Football, rugby and cricket have all benefited from centralised marketing functions, in which the sport's governing body sells league or competition sponsorship packages, and clubs seek individual deals.
Speaking at an industry event, organised by sports marketing research agency S:COMM, experts argued that the ability to offer sponsorship packages across multiple events would help prevent the loss of blue-chip backers. Last year, Vodafone ended its long-standing title sponsorship of the Derby, leaving the event struggling to secure a partner for this year's festival.
Peter McNeile, director of racing at Cheltenham Racecourse, said he believed that individual courses should always be able to negotiate their own sponsorship deals, but added that the industry needed to be 'bold enough to offer bundled rights'. He also warned that courses may have to suffer
initial setbacks to implement a different sponsorship structure. 'They may have to say no to existing sponsors in the short term,' he said.
Jon Stainer, business development manager at Sports Marketing Surveys, explained how cricket had capitalised on a centralised set-up. 'In cricket, the ECB's Commercial Partners programme promoted loyalty, while title sponsors received reciprocal rights across competitions. It also helped raise consumer awareness of these competitions, according to our research,' he said.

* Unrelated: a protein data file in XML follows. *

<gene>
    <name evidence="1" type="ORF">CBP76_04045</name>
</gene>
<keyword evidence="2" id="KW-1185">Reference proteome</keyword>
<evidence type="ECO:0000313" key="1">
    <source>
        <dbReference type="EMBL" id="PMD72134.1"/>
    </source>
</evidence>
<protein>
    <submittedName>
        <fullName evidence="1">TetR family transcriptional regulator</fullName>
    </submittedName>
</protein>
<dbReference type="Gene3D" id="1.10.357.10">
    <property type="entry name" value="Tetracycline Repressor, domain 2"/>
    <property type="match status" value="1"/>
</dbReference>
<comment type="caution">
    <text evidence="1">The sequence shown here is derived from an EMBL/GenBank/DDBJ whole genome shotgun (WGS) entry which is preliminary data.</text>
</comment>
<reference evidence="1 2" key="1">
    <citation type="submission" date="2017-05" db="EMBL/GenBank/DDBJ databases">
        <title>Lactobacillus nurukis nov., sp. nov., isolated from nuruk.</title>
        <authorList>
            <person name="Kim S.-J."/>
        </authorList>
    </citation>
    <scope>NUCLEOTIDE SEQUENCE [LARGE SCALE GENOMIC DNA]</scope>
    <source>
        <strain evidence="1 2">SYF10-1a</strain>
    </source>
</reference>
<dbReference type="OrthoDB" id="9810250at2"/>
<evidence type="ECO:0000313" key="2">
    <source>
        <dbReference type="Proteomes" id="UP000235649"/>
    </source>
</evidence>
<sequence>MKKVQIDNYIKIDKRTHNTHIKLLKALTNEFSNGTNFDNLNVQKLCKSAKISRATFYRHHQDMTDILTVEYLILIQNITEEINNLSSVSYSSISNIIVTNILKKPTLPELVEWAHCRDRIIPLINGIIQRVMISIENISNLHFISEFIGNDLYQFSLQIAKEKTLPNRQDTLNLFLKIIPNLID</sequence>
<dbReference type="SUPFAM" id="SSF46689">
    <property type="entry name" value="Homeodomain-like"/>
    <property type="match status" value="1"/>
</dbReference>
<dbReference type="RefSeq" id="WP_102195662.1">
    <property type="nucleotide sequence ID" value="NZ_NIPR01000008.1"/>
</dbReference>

Jeremy Spencer, head of sales at Racing UK, also expressed support for selling across multiple events. 'It would be much easier to sell sponsorship as a sport. Someone needs to take the bull by the horns.'
McNeile claimed that Cheltenham Racecourse, along with horse-racing regulator The Jockey Club, would be ideally placed to lead the process of developing a centralised body to sell bundled sponsorship rights. He added that he hoped other racecourse operators would embrace the concept.